Jan 27, 2016, 10:17 PM
News Code: 81938696
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West seeking to evade JCPOA commitments: Iranian adviser

Tehran, Jan 27, IRNA – Western countries want Iran to stay loyal to its commitments as per the July 2015 nuclear deal, but would resort to any pretext to shirk their own responsibilities, an international adviser to Iran’s parliament speaker said.

Speaking to the Tasnim News Agency on Tuesday, Hossein Sheikholeslam pointed to recent sanctions imposed on Iran for its missile program, and said they could be a breach of the nuclear deal.
He also stressed that the country’s defense is not others’ business.
“These (missile tests) are the country’s defense issues, and according to international laws, we have every right to equip our country (with military gear) for legitimate defense,” he stated.
He described the sanctions as being based on false pretexts, and noted that any new sanction could be a violation of the nuclear deal between Iran and world powers (known as the JCPOA).
“They want to compel us to do what we committed ourselves to, but they themselves evade their responsibilities under various pretexts,” Sheikholeslam said.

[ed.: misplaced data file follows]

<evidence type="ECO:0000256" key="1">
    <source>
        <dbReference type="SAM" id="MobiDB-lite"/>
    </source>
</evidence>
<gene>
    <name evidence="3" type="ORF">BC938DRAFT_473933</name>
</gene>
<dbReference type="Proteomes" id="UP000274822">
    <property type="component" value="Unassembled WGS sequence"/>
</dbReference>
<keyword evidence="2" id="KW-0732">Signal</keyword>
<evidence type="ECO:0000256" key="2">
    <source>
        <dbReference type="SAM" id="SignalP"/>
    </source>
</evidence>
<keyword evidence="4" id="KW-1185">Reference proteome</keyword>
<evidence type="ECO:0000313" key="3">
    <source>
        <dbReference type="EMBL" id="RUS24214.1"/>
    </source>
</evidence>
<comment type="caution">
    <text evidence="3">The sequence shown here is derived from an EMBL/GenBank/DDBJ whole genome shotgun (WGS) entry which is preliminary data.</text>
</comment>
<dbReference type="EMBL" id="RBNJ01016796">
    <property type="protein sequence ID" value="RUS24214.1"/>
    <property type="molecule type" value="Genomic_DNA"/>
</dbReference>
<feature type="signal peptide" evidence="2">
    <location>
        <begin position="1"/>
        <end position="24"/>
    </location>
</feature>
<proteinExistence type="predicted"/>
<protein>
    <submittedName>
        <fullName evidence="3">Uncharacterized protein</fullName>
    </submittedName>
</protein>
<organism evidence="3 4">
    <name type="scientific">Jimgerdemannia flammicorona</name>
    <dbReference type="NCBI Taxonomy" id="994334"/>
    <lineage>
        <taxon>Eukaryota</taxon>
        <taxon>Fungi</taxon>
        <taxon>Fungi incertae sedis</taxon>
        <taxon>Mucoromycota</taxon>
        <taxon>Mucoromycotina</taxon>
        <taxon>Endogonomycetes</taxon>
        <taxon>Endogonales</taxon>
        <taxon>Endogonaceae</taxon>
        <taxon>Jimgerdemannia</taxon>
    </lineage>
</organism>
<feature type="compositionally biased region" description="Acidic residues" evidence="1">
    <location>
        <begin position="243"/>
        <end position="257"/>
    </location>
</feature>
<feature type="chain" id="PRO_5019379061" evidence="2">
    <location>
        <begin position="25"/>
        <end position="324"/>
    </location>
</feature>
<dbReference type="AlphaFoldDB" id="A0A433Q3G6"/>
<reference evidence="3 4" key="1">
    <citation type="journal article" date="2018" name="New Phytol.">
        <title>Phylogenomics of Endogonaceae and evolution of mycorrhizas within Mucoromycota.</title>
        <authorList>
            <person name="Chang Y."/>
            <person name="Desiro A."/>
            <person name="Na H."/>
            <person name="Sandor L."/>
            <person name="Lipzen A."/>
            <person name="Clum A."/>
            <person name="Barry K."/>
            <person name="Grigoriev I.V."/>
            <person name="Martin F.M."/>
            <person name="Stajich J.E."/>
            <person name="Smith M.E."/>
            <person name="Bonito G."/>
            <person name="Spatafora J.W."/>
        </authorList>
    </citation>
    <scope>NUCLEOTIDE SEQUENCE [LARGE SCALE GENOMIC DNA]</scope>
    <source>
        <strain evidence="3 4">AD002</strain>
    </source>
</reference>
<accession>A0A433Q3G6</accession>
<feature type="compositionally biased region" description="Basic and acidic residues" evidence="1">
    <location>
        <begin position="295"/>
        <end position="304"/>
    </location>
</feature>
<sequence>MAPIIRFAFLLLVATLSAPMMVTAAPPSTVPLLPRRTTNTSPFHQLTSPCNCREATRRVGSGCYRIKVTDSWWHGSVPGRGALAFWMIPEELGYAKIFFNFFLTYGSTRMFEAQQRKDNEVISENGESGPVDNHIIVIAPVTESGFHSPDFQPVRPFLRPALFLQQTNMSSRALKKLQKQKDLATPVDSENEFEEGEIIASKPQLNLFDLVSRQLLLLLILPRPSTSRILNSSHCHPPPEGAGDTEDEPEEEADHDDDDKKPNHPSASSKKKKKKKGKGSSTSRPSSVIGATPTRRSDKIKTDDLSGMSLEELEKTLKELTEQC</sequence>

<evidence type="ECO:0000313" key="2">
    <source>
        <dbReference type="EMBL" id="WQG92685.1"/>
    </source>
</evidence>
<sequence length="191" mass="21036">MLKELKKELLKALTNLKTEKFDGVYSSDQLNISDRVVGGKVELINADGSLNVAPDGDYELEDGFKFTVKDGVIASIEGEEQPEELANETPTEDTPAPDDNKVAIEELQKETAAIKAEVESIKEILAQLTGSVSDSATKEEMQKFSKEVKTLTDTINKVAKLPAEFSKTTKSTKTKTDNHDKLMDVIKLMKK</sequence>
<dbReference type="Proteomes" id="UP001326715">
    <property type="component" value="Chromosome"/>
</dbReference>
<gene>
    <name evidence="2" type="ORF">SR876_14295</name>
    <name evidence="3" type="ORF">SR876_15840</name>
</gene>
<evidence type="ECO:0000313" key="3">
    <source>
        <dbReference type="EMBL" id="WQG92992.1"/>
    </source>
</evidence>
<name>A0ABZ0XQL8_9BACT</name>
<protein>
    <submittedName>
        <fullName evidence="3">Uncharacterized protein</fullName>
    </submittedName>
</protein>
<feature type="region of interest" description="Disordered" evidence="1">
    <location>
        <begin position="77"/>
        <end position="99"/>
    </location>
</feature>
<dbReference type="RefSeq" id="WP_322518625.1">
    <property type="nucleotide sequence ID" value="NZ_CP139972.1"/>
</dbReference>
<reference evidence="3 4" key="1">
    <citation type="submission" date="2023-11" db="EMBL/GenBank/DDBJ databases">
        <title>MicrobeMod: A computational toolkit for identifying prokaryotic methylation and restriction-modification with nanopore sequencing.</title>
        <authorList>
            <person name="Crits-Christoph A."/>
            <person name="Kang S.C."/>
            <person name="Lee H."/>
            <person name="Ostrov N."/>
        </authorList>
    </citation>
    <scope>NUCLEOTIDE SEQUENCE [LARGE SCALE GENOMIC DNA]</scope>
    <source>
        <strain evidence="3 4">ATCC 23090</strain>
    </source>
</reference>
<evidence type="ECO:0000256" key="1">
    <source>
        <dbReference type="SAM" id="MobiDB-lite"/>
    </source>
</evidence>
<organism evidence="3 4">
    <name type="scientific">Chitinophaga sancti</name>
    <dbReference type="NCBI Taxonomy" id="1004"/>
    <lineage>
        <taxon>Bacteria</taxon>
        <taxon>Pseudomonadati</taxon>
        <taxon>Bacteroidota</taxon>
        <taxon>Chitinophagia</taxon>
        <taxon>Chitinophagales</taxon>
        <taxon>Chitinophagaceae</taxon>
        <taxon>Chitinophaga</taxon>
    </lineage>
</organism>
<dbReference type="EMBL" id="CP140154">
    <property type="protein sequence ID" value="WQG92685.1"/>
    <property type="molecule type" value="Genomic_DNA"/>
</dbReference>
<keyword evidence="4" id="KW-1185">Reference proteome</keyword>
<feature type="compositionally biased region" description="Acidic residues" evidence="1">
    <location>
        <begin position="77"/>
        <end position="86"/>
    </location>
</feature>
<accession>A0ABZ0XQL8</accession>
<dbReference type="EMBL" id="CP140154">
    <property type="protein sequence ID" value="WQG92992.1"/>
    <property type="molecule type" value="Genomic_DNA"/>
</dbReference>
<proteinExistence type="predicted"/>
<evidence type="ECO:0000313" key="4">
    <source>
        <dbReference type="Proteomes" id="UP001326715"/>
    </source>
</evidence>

Back on January 17, Washington imposed sanctions on 11 companies and individuals for supplying Iran’s ballistic missile program.
The move by the White House came hours after termination of anti-Tehran sanctions following the beginning of JCPOA implementation.
Iranian Foreign Minister Mohammad Javad Zarif described new US sanctions over Iran’s ballistic missile testing as “illegal”.
“We believe these sanctions are uncalled for. We believe the sanctions are illegal. They violate basic principles. The Iranian missile program is a legitimate defense program,” Zarif told the Associated Press last Wednesday.
Earlier in January, the White House postponed the sanctions planned by the Treasury Department against individuals in Iran, Hong Kong, and the United Arab Emirates following Iran’s missile testing in October and November.
Iran has repeatedly announced that test of missiles is an issue relating to defense of its territorial integrity and has nothing to do with the JCPOA.
Iran has also underscored frequently that its military might poses no threat to other countries and that the Islamic Republic’s defense doctrine is entirely based on deterrence.